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Our fast bowlers can challenge any team in the world: West Indies assistant coach

West Indies are set to face England in a three-match Test series next month. It will be played in a bio-secure environment with fans barred from attending.

SNS Web | New Delhi |

Ahead of the Test series against England, West Indies assistant coach Roddy Estwick has said that their fast bowlers can pose a challenge to any team in the world. The series will be the first international affair in cricket after all forms of the sports came to a crashing halt across the globe due to the COVID-19 pandemic.

“What we’ve done is improve our fitness. That’s one of the key things. If you look back in the 80s, that’s one thing the fast bowlers had, was fitness; and the other thing is they’re now understanding fast bowling, they’re getting to the age, Kemar and Shannon, where they’re leading the attack, they’re very, very experienced. Jason Holder has become a lot better Test match bowler in the last two years, Alzarri Joseph is now beginning to show his potential. So we’ve got four fast bowlers where we can challenge any team in the world,” Estwick said as quoted by ESPNcricinfo.

“Once we’ve improved that fitness, we can maintain pressure right through the day – before we tended to flag a little bit – and while our fitness continues to improve, that’s going to be key for us. If we can get that fitness and match sharpness up again, we’ll be ready to challenge the English batters,” he added.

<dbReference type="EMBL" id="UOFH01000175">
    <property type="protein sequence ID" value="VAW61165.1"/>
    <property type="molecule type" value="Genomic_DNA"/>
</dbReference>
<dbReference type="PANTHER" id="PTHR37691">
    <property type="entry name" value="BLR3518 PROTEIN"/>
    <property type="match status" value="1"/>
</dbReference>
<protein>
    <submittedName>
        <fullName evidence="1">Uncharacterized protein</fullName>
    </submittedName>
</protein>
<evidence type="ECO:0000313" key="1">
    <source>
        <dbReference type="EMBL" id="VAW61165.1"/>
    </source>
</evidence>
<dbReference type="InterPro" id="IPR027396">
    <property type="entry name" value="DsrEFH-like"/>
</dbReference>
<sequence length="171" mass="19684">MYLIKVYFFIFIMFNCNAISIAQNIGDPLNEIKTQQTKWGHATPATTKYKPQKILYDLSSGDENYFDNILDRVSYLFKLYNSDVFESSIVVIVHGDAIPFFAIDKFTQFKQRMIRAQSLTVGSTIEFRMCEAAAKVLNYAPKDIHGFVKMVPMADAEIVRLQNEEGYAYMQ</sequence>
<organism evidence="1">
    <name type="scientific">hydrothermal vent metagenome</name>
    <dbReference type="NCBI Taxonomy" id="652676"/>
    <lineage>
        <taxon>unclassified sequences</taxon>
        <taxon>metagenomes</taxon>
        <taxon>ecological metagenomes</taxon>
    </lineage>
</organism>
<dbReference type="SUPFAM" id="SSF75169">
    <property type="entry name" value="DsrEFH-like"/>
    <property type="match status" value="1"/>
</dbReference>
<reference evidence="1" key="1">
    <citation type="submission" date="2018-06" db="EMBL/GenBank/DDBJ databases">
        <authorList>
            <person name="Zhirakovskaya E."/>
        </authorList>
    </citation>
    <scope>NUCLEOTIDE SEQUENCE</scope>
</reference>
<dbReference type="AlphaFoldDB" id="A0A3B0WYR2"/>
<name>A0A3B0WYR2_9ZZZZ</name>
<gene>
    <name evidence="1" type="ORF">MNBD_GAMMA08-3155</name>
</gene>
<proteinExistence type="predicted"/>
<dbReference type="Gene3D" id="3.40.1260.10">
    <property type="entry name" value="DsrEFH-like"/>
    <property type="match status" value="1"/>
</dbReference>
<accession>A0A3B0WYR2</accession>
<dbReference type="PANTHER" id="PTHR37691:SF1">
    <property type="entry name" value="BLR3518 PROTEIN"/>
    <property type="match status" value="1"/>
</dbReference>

Estwick was also seen hailing the reserve pool of the bowlers as he said that the West Indies have not had that many number of fast bowlers coming through since 1980s. However, he also suggested that the bowlers should be taken right care of and that a proper structure be created to fill in the void once the senior bowlers retire.

“Yes, I personally think so, it’s a very exciting time. Most of these boys that are going to be reserves now were involved in the 2016 U19 World Cup. Keemo Paul is not here, so he’s another exciting one. We’ve got quite a few more knocking around in the Caribbean as well, Keon Harding, who was part of that 2016 tournament. Five or six of those boys are beginning to come through. Young Dominic Drakes, the son of Vasbert Drakes. Odean Smith in Jamaica.

“So there’s six or seven around the age of 20, 22-23, so that’s really exciting. Once we can put programmes in place and get them up to a certain standard and get them fit, we should have that pyramid we’re looking for, and once Shannon and Roachy move on, we’ve got people to fill their boots,” Estwick explained.

West Indies are set to face England in a three-match Test series next month. The matches will be the first since the cricket calendar was halted by the coronavirus pandemic in mid-March. It will be played in a bio-secure environment with fans barred from attending.